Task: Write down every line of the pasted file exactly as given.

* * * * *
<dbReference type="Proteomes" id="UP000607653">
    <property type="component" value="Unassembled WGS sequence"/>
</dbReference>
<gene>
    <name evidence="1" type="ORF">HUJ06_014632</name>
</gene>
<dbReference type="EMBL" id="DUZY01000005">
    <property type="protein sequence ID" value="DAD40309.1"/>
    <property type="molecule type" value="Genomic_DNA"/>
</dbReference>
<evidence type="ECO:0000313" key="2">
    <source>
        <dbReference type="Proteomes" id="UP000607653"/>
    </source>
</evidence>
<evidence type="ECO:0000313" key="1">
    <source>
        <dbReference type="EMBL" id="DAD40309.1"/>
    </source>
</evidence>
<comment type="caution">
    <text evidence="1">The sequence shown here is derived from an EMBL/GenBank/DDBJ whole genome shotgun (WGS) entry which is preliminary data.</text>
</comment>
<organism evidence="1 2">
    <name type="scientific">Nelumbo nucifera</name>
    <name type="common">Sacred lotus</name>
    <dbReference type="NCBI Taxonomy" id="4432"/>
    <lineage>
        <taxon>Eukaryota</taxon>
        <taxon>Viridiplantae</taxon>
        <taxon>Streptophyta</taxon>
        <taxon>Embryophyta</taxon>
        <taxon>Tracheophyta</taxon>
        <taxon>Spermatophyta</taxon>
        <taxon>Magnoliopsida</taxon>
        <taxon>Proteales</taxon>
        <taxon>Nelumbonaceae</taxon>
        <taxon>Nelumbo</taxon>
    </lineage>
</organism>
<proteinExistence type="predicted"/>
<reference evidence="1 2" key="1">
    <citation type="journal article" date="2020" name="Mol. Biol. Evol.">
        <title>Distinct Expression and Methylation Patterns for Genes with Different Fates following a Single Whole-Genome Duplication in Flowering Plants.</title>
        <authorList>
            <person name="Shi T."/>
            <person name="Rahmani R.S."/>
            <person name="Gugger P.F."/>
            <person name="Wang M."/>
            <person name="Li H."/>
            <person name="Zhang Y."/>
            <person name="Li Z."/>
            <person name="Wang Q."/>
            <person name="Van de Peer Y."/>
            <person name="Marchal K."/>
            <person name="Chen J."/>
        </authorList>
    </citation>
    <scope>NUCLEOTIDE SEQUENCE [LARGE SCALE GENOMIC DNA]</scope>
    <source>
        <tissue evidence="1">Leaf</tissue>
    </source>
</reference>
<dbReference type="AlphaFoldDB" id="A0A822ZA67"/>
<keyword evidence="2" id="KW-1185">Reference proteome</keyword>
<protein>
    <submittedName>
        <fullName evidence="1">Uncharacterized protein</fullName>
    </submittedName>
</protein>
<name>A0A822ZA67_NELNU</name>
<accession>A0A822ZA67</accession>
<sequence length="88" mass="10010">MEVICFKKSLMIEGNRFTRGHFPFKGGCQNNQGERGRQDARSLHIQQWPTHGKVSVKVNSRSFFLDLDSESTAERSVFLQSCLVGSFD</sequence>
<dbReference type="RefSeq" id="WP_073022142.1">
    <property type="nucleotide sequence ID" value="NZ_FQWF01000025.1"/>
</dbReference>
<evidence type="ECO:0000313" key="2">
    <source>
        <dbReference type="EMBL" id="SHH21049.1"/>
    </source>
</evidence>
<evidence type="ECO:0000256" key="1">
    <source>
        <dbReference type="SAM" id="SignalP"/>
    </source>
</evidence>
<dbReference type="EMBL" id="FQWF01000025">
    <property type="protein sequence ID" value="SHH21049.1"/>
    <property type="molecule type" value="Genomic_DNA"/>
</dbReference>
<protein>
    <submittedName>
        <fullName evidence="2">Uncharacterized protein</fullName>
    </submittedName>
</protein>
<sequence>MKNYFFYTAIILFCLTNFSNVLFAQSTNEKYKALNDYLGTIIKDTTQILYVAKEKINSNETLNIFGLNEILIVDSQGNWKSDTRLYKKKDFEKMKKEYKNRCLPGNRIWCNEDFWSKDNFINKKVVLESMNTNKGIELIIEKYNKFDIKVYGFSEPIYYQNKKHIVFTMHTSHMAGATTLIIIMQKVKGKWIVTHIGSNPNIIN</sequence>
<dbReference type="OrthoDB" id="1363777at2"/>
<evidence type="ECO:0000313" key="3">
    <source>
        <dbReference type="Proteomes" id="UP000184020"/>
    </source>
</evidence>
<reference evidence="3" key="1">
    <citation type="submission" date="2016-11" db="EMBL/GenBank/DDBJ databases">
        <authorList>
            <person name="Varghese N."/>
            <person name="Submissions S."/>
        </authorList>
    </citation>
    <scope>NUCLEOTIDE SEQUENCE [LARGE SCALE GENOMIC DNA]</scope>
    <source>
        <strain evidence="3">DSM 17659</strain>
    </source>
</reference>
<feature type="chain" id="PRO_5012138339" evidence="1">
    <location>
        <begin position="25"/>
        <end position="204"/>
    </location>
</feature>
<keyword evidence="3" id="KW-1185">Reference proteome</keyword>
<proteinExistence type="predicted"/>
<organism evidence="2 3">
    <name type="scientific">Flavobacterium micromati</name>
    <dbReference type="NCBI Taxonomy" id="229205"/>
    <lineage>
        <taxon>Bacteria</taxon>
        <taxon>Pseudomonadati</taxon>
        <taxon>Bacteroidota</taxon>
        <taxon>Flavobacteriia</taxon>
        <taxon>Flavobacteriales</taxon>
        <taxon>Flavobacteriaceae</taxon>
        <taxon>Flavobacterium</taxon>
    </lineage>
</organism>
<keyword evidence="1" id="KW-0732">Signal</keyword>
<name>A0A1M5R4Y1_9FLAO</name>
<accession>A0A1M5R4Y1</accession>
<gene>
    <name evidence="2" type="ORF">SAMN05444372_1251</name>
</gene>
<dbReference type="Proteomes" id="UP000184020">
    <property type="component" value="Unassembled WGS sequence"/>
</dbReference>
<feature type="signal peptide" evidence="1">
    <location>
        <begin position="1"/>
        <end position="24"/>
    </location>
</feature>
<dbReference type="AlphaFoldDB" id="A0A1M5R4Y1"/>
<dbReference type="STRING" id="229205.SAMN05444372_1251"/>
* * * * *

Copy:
<dbReference type="Proteomes" id="UP000607653">
    <property type="component" value="Unassembled WGS sequence"/>
</dbReference>
<gene>
    <name evidence="1" type="ORF">HUJ06_014632</name>
</gene>
<dbReference type="EMBL" id="DUZY01000005">
    <property type="protein sequence ID" value="DAD40309.1"/>
    <property type="molecule type" value="Genomic_DNA"/>
</dbReference>
<evidence type="ECO:0000313" key="2">
    <source>
        <dbReference type="Proteomes" id="UP000607653"/>
    </source>
</evidence>
<evidence type="ECO:0000313" key="1">
    <source>
        <dbReference type="EMBL" id="DAD40309.1"/>
    </source>
</evidence>
<comment type="caution">
    <text evidence="1">The sequence shown here is derived from an EMBL/GenBank/DDBJ whole genome shotgun (WGS) entry which is preliminary data.</text>
</comment>
<organism evidence="1 2">
    <name type="scientific">Nelumbo nucifera</name>
    <name type="common">Sacred lotus</name>
    <dbReference type="NCBI Taxonomy" id="4432"/>
    <lineage>
        <taxon>Eukaryota</taxon>
        <taxon>Viridiplantae</taxon>
        <taxon>Streptophyta</taxon>
        <taxon>Embryophyta</taxon>
        <taxon>Tracheophyta</taxon>
        <taxon>Spermatophyta</taxon>
        <taxon>Magnoliopsida</taxon>
        <taxon>Proteales</taxon>
        <taxon>Nelumbonaceae</taxon>
        <taxon>Nelumbo</taxon>
    </lineage>
</organism>
<proteinExistence type="predicted"/>
<reference evidence="1 2" key="1">
    <citation type="journal article" date="2020" name="Mol. Biol. Evol.">
        <title>Distinct Expression and Methylation Patterns for Genes with Different Fates following a Single Whole-Genome Duplication in Flowering Plants.</title>
        <authorList>
            <person name="Shi T."/>
            <person name="Rahmani R.S."/>
            <person name="Gugger P.F."/>
            <person name="Wang M."/>
            <person name="Li H."/>
            <person name="Zhang Y."/>
            <person name="Li Z."/>
            <person name="Wang Q."/>
            <person name="Van de Peer Y."/>
            <person name="Marchal K."/>
            <person name="Chen J."/>
        </authorList>
    </citation>
    <scope>NUCLEOTIDE SEQUENCE [LARGE SCALE GENOMIC DNA]</scope>
    <source>
        <tissue evidence="1">Leaf</tissue>
    </source>
</reference>
<dbReference type="AlphaFoldDB" id="A0A822ZA67"/>
<keyword evidence="2" id="KW-1185">Reference proteome</keyword>
<protein>
    <submittedName>
        <fullName evidence="1">Uncharacterized protein</fullName>
    </submittedName>
</protein>
<name>A0A822ZA67_NELNU</name>
<accession>A0A822ZA67</accession>
<sequence length="88" mass="10010">MEVICFKKSLMIEGNRFTRGHFPFKGGCQNNQGERGRQDARSLHIQQWPTHGKVSVKVNSRSFFLDLDSESTAERSVFLQSCLVGSFD</sequence>
<dbReference type="RefSeq" id="WP_073022142.1">
    <property type="nucleotide sequence ID" value="NZ_FQWF01000025.1"/>
</dbReference>
<evidence type="ECO:0000313" key="2">
    <source>
        <dbReference type="EMBL" id="SHH21049.1"/>
    </source>
</evidence>
<evidence type="ECO:0000256" key="1">
    <source>
        <dbReference type="SAM" id="SignalP"/>
    </source>
</evidence>
<dbReference type="EMBL" id="FQWF01000025">
    <property type="protein sequence ID" value="SHH21049.1"/>
    <property type="molecule type" value="Genomic_DNA"/>
</dbReference>
<protein>
    <submittedName>
        <fullName evidence="2">Uncharacterized protein</fullName>
    </submittedName>
</protein>
<sequence>MKNYFFYTAIILFCLTNFSNVLFAQSTNEKYKALNDYLGTIIKDTTQILYVAKEKINSNETLNIFGLNEILIVDSQGNWKSDTRLYKKKDFEKMKKEYKNRCLPGNRIWCNEDFWSKDNFINKKVVLESMNTNKGIELIIEKYNKFDIKVYGFSEPIYYQNKKHIVFTMHTSHMAGATTLIIIMQKVKGKWIVTHIGSNPNIIN</sequence>
<dbReference type="OrthoDB" id="1363777at2"/>
<evidence type="ECO:0000313" key="3">
    <source>
        <dbReference type="Proteomes" id="UP000184020"/>
    </source>
</evidence>
<reference evidence="3" key="1">
    <citation type="submission" date="2016-11" db="EMBL/GenBank/DDBJ databases">
        <authorList>
            <person name="Varghese N."/>
            <person name="Submissions S."/>
        </authorList>
    </citation>
    <scope>NUCLEOTIDE SEQUENCE [LARGE SCALE GENOMIC DNA]</scope>
    <source>
        <strain evidence="3">DSM 17659</strain>
    </source>
</reference>
<feature type="chain" id="PRO_5012138339" evidence="1">
    <location>
        <begin position="25"/>
        <end position="204"/>
    </location>
</feature>
<keyword evidence="3" id="KW-1185">Reference proteome</keyword>
<proteinExistence type="predicted"/>
<organism evidence="2 3">
    <name type="scientific">Flavobacterium micromati</name>
    <dbReference type="NCBI Taxonomy" id="229205"/>
    <lineage>
        <taxon>Bacteria</taxon>
        <taxon>Pseudomonadati</taxon>
        <taxon>Bacteroidota</taxon>
        <taxon>Flavobacteriia</taxon>
        <taxon>Flavobacteriales</taxon>
        <taxon>Flavobacteriaceae</taxon>
        <taxon>Flavobacterium</taxon>
    </lineage>
</organism>
<keyword evidence="1" id="KW-0732">Signal</keyword>
<name>A0A1M5R4Y1_9FLAO</name>
<accession>A0A1M5R4Y1</accession>
<gene>
    <name evidence="2" type="ORF">SAMN05444372_1251</name>
</gene>
<dbReference type="Proteomes" id="UP000184020">
    <property type="component" value="Unassembled WGS sequence"/>
</dbReference>
<feature type="signal peptide" evidence="1">
    <location>
        <begin position="1"/>
        <end position="24"/>
    </location>
</feature>
<dbReference type="AlphaFoldDB" id="A0A1M5R4Y1"/>
<dbReference type="STRING" id="229205.SAMN05444372_1251"/>